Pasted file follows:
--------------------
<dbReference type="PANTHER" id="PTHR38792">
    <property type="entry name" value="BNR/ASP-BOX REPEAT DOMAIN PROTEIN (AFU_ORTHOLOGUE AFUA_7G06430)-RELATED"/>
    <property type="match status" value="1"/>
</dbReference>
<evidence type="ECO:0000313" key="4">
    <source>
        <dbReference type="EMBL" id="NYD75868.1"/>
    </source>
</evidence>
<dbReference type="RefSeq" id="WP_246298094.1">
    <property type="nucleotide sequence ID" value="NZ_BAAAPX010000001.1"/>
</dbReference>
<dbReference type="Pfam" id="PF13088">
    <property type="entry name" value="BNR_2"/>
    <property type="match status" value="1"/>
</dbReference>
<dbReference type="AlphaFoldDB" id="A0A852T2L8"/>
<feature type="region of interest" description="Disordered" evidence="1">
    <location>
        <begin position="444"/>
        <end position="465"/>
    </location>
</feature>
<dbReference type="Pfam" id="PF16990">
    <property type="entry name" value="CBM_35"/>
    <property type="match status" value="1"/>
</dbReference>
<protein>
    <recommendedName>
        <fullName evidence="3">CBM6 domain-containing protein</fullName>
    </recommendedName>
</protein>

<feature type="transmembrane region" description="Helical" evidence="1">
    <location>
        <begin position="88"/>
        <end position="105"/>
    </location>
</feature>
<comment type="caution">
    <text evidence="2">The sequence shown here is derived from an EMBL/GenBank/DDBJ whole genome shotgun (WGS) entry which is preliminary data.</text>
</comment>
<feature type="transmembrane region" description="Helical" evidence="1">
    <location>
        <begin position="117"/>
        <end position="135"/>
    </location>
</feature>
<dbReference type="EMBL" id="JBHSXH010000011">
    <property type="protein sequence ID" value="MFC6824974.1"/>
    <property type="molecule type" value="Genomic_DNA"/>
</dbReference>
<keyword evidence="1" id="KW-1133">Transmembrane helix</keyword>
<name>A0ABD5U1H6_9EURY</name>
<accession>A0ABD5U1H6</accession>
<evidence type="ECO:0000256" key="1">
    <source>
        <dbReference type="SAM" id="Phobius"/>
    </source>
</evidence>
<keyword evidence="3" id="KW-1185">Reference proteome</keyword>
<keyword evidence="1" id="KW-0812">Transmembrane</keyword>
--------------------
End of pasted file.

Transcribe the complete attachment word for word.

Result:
<dbReference type="PANTHER" id="PTHR38792">
    <property type="entry name" value="BNR/ASP-BOX REPEAT DOMAIN PROTEIN (AFU_ORTHOLOGUE AFUA_7G06430)-RELATED"/>
    <property type="match status" value="1"/>
</dbReference>
<evidence type="ECO:0000313" key="4">
    <source>
        <dbReference type="EMBL" id="NYD75868.1"/>
    </source>
</evidence>
<dbReference type="RefSeq" id="WP_246298094.1">
    <property type="nucleotide sequence ID" value="NZ_BAAAPX010000001.1"/>
</dbReference>
<dbReference type="Pfam" id="PF13088">
    <property type="entry name" value="BNR_2"/>
    <property type="match status" value="1"/>
</dbReference>
<dbReference type="AlphaFoldDB" id="A0A852T2L8"/>
<feature type="region of interest" description="Disordered" evidence="1">
    <location>
        <begin position="444"/>
        <end position="465"/>
    </location>
</feature>
<dbReference type="Pfam" id="PF16990">
    <property type="entry name" value="CBM_35"/>
    <property type="match status" value="1"/>
</dbReference>
<protein>
    <recommendedName>
        <fullName evidence="3">CBM6 domain-containing protein</fullName>
    </recommendedName>
</protein>

<feature type="transmembrane region" description="Helical" evidence="1">
    <location>
        <begin position="88"/>
        <end position="105"/>
    </location>
</feature>
<comment type="caution">
    <text evidence="2">The sequence shown here is derived from an EMBL/GenBank/DDBJ whole genome shotgun (WGS) entry which is preliminary data.</text>
</comment>
<feature type="transmembrane region" description="Helical" evidence="1">
    <location>
        <begin position="117"/>
        <end position="135"/>
    </location>
</feature>
<dbReference type="EMBL" id="JBHSXH010000011">
    <property type="protein sequence ID" value="MFC6824974.1"/>
    <property type="molecule type" value="Genomic_DNA"/>
</dbReference>
<keyword evidence="1" id="KW-1133">Transmembrane helix</keyword>
<name>A0ABD5U1H6_9EURY</name>
<accession>A0ABD5U1H6</accession>
<evidence type="ECO:0000256" key="1">
    <source>
        <dbReference type="SAM" id="Phobius"/>
    </source>
</evidence>
<keyword evidence="3" id="KW-1185">Reference proteome</keyword>
<keyword evidence="1" id="KW-0812">Transmembrane</keyword>